THE GOD’S MORTALITY AS CULTURAL REPRESENTATION IN THE PELASGIAN CREATION MYTH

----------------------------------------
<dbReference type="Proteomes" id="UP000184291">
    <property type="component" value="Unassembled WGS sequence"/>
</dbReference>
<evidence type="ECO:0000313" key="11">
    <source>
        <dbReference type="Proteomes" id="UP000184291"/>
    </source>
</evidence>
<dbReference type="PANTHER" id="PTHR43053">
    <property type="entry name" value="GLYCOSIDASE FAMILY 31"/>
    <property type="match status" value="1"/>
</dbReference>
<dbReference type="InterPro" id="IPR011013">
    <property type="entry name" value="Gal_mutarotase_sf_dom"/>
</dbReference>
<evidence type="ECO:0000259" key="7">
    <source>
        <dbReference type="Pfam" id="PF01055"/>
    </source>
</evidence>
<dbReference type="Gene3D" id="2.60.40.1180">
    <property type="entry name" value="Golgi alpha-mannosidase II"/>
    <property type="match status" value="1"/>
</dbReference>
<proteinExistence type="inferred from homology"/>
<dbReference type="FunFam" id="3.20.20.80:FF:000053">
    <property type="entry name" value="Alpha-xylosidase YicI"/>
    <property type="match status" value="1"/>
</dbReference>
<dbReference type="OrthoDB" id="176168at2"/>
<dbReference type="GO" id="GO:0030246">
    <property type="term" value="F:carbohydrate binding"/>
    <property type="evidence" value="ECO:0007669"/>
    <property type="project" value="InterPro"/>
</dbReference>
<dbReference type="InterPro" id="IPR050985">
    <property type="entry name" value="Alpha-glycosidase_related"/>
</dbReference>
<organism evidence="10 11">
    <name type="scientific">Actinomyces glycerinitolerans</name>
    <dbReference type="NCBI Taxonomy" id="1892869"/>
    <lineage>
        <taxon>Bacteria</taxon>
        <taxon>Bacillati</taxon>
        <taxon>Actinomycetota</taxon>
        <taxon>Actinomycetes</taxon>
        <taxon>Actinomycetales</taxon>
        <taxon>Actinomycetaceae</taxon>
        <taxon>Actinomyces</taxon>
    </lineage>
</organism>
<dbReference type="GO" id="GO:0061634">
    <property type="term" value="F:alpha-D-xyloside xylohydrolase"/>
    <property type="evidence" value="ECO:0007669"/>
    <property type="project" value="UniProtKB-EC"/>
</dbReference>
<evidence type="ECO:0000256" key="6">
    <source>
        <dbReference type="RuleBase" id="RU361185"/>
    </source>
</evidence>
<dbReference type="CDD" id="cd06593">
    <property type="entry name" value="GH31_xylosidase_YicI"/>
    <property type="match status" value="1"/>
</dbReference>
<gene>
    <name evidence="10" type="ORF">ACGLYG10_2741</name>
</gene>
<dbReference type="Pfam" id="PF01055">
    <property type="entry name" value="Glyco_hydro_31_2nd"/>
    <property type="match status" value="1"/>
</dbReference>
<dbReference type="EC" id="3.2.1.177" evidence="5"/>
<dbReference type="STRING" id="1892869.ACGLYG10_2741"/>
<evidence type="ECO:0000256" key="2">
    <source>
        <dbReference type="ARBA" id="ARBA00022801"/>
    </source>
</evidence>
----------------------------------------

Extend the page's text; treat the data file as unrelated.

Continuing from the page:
The god’s mortality is an interesting topic to be discussed since people believe that god exists and appears like human. Besides, mortality is related human and very near to human’s life. There have been many events where the gods’ part of body is claimed to appear. Accordingly, this study aims to describe the gods’ mortality shown in The Pelasgian Creation Myth and explain the gods’ mortality portraits as cultural representation. The method of this study is a qualitative analysis by Barthes’ semiotics approach (1983; 1991). The data are collected from the myth text by reading, identifying, and inventorying based on Barthes’ semiotics. Then, the method of data analysis is based on literal meaning in the primary modeling system and the cultural meaning in the secondary modeling system. Ultimately, the final finding is done by contextualizing signifieds as cultural representation. This study finds: first, the gods’ mortality is described literally in the way they do, need, appear, and behave. Second, the gods’ mortality is the cultural representation of ancient Greek society and their surroundings. It is the connection between the humanism and the imagination manifestation of ancient Greek people. Both of them altogether create the gods’ mortality in the ancient time.